My mother said NO a lot. NO, you cannot go to Woodstock. No, you cannot stay out past midnight at the peace rally concert to see Jimi Hendrix collapse on the stage.
But she was also distracted, a working mother of four, married to my dad during his full blown mid-life crisis. So I escaped–into the dry fountain in Sheep’s Meadow, to the dark edge of the East Village. I was always just a little too young, though, born in 1954, to be a fully fledged hippie.
Still, when I found myself in the Counterculture in the Southwest exhibit at the New Mexico History Museum, tears came to my eyes.
Maybe it was because New Mexico and southern Colorado are so dear to me–and also places of ongoing utopian hopes. There are very few degrees of separation between me and many of the major places and players in the exhibit. Plus, if there is anything I love about the counterculture, it is the clothes.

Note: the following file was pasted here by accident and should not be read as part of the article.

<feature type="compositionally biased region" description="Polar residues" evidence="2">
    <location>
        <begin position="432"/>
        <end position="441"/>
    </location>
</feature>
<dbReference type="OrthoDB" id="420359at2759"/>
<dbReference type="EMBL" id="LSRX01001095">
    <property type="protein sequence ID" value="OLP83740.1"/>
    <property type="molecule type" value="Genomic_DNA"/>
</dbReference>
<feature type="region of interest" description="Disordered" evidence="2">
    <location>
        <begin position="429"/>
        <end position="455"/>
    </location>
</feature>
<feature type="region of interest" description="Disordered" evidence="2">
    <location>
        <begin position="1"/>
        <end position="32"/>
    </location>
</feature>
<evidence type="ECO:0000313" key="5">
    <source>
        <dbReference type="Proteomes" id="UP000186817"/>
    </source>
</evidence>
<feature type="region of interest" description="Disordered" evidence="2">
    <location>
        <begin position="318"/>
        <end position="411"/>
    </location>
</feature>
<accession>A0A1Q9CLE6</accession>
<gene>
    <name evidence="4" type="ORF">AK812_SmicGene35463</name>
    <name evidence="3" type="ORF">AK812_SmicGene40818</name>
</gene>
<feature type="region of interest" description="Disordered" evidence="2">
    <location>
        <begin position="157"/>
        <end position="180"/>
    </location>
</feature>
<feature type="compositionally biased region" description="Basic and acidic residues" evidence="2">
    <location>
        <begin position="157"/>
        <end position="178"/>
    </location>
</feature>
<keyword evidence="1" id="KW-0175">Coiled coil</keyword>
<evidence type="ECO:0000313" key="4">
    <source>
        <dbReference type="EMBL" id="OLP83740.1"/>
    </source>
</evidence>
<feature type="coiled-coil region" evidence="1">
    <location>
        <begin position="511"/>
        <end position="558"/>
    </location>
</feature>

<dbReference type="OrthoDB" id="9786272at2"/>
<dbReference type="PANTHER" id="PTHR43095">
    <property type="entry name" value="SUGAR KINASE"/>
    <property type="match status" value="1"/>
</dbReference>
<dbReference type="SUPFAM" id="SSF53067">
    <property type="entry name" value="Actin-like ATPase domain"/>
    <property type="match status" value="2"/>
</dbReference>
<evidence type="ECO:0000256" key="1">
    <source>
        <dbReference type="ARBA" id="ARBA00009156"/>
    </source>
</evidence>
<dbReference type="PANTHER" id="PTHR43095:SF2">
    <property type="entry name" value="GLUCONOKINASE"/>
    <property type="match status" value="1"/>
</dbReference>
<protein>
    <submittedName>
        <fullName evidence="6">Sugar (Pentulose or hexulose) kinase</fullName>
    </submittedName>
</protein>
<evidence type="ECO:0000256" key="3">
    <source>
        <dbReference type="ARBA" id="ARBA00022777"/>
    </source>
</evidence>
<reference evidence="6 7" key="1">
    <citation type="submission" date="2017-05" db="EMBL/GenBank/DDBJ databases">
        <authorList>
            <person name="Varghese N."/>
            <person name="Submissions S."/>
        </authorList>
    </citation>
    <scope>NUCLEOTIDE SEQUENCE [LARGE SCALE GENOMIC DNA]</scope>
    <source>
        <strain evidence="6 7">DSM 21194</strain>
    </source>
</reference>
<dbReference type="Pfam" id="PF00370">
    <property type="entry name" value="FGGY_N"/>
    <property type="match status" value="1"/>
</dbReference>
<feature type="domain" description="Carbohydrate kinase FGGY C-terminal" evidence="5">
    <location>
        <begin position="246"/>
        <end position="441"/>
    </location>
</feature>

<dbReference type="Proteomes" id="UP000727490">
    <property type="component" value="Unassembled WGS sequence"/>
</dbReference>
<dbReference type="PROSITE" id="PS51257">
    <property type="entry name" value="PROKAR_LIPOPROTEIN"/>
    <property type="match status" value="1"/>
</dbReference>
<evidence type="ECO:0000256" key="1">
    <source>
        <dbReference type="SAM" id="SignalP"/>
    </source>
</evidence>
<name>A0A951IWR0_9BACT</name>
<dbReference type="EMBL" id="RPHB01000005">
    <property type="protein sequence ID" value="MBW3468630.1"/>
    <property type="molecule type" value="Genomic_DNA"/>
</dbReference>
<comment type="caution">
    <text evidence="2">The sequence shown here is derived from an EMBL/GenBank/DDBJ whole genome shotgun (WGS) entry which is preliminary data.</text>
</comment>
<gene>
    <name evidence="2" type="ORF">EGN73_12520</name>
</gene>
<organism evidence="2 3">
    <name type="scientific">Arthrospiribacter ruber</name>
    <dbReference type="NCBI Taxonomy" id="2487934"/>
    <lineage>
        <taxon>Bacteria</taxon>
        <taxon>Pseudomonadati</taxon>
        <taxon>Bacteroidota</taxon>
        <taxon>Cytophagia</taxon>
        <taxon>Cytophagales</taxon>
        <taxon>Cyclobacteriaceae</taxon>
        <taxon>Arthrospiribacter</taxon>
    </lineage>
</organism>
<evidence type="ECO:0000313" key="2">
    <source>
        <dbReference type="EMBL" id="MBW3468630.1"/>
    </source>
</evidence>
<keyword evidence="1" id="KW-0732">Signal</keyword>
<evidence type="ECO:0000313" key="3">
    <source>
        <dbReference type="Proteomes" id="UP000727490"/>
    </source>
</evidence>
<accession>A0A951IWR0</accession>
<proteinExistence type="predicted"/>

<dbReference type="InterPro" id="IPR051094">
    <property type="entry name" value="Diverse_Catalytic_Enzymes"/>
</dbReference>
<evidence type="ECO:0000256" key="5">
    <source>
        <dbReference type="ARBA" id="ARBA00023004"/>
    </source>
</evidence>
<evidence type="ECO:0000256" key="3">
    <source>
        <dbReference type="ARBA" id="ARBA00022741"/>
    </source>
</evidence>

Uncoincidentally, I’m headed to the 50th anniversary of Twin Oaks commune. Part of my life has become history. I never lived at Twin Oaks, but my husband Rich did for many years.
I was driven crazy during the 1960’s and 70’s by the fact that I always felt I was tagging along after the “older kids.” But in my own way I was influenced by the counterculture–how else end up at San Francisco Zen Center or even for that matter the westside of Santa Fe. My compost pile, my shoes, and my ability to say “groovy” without irony all show the influence of that which ran counter to the mainstream.
And for which I remain grateful.